Place-names are precious relics of times gone by, telling us not only about how our predecessors saw the world around them, but also preserved linguistic secrets that can tell about the languages and varieties spoken by inhabitants of our native places over time.
In 2019, Language Acts supported Dr Frances Kane to run the Know Your Place, Show Your Place photography competition. An offshoot of the Northern Ireland Place-Name project, Know Your Place, Show Your Place invites both Northern Irish and Irish members of the public to consider the linguistic ‘ingredients’ that make up their places, and capture elements of these as they exist today in a simple photograph.
Such examples might be the beach in the Irish townland name Ballintrae (Baile an Trá ‘townland of the strand’ ‘townland of the strand’), the remains of the church in the Scots name Kirktown ‘churchtown’ or perhaps an image of someone caught in a breeze at Windyhill, or a particularly interesting street or road sign. Others might be lucky enough to capture a badger at Carnbrock (Carn Broc ‘cairn of badgers’) or attempt to climb Slieve Patrick (Sliabh Pádraig ‘Patrick’s Mountain) to get a snap of the tallest statue (in the world) of the saint which sits at the top.
The 2019 competition
Know Your Place, Show Your Place has two competition categories, for schools and for adults. In the 2019 competition, the winners were Christopher Morrow (adults), and Clíodhna Donnelly (schools).
Of his entry 'Tamlaght', Christopher said:
My photographs were taken within the Ancient Parish of Tamaght Finlagan in the area of Ballykelly, Co Derry. The photos were taken specifically in the townland of Tamlaght. Taken from the Irish ‘Tamhlacht’ it means ‘burial ground’ or ‘sanctuary’. The ruins pictured are of the old parish church which was built upon a monastery founded there by Saint Findluganus in 585 AD. Saint Findluganus was known to Saint Columba who attended the Drumceatt Synod in the area around 574 AD. The ruined church pictured is actually mentioned in papal paper work dated 1291. By 1622 however, the church was in ruins and today all that is left of it is the gable end pictured in the photographs.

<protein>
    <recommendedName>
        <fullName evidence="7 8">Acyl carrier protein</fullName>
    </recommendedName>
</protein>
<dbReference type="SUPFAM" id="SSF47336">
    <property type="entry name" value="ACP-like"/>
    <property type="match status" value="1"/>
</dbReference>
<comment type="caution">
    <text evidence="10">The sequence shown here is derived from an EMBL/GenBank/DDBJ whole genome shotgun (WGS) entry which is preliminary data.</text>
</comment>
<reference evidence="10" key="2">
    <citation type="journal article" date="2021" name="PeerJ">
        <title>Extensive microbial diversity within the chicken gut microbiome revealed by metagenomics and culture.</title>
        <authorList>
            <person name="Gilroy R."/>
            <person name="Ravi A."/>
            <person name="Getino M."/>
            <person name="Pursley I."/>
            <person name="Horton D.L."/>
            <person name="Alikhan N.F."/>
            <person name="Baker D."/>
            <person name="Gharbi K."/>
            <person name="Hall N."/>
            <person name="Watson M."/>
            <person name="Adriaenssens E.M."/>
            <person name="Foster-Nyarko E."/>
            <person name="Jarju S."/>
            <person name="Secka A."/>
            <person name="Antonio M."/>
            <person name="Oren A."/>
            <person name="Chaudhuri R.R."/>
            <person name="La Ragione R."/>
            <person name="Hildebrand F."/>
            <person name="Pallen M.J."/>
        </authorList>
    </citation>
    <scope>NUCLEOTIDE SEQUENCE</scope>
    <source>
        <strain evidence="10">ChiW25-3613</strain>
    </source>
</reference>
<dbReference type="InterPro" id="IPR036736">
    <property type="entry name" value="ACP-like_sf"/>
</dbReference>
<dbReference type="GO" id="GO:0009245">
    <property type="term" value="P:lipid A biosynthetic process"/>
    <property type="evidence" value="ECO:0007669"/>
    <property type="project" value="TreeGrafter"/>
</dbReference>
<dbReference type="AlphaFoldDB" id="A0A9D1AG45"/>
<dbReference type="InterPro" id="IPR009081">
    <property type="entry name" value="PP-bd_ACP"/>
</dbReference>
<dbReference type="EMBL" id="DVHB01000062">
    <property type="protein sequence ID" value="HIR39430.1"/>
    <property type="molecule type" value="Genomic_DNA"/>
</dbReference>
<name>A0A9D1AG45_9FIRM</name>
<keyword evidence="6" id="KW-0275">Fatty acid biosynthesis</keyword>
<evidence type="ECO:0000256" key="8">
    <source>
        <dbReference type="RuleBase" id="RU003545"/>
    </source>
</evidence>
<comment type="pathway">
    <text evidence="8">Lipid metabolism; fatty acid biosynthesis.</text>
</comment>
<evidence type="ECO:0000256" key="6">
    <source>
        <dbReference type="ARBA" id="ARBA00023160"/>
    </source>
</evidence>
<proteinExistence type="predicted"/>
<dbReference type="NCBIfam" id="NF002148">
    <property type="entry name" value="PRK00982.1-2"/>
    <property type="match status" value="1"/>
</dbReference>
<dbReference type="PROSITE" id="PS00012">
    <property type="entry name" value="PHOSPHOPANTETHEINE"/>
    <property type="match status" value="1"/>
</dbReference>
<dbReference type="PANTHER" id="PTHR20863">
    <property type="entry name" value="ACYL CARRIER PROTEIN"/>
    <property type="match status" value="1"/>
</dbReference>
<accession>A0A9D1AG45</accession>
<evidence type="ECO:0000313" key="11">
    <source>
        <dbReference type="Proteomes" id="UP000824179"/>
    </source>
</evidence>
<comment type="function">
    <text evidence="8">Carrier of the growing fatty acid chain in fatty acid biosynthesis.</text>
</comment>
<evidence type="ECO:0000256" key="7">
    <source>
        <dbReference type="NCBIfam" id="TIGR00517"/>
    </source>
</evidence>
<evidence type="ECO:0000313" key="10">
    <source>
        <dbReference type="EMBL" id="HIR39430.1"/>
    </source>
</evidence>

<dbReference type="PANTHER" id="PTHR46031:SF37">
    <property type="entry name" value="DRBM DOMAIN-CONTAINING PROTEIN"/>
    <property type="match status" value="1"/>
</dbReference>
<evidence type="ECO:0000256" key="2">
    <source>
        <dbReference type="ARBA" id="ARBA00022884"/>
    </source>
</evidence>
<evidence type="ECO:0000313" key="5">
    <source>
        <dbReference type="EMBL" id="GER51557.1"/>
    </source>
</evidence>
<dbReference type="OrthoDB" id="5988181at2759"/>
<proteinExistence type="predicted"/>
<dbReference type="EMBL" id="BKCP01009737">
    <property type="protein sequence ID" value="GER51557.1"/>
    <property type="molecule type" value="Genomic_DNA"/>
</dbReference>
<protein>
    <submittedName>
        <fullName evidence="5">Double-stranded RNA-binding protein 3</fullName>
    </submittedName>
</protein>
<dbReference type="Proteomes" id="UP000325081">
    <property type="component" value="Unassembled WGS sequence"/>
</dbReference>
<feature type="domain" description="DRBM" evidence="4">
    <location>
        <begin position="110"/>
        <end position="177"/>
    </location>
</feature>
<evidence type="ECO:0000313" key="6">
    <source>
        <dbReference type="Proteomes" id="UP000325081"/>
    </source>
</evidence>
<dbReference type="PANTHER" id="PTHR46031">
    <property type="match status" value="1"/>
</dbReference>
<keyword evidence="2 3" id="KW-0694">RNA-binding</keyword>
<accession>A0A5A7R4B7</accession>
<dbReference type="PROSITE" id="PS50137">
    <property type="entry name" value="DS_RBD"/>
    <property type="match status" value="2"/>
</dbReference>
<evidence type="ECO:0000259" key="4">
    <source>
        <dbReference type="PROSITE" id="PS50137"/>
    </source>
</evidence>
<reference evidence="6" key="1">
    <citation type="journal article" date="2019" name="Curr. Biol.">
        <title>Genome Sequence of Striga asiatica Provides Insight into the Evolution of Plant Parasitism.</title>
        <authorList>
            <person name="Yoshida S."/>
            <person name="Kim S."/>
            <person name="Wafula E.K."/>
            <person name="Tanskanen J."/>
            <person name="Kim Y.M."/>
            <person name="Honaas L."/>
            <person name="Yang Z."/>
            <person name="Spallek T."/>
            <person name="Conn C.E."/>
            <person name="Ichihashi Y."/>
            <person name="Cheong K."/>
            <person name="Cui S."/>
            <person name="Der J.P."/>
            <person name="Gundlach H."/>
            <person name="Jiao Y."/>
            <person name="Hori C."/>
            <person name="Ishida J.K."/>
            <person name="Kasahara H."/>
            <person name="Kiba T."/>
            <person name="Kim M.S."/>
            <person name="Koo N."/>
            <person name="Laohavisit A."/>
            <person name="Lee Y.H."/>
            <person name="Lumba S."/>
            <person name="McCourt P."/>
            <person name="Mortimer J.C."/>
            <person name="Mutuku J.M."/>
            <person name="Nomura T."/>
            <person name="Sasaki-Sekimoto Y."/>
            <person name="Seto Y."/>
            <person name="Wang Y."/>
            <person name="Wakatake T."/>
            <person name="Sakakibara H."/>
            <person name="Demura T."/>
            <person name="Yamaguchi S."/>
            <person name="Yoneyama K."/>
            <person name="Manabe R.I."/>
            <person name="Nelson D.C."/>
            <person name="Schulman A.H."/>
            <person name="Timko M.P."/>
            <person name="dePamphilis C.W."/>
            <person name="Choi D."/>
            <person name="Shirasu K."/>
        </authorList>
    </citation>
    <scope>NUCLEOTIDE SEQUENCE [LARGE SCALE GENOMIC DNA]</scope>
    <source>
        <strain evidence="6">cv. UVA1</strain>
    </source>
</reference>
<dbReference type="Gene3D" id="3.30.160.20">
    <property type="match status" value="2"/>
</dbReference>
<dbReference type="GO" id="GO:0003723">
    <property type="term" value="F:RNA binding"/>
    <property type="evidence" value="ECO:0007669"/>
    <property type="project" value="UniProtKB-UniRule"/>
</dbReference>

Clíodhna, aged 9, said of her entry 'Eglish':
'Eaglais' means 'the church'. The stone crosses from the 9th/10th century in the graveyard prove the ancient use of this site. The remaining wall is from a Church of Ireland Chapel of Ease built in 1720 which was replaced in 1821 by a new church at Drumsallan. Local lore says that the last wall will fall on a ‘Donnelly’, a common surname in the area and the surname of the photographer who is pictured in the doorway!
Christopher and Clíodhna will be presented their prizes at the Spring Lecture of the Ulster Place-Name Society in May at QUB.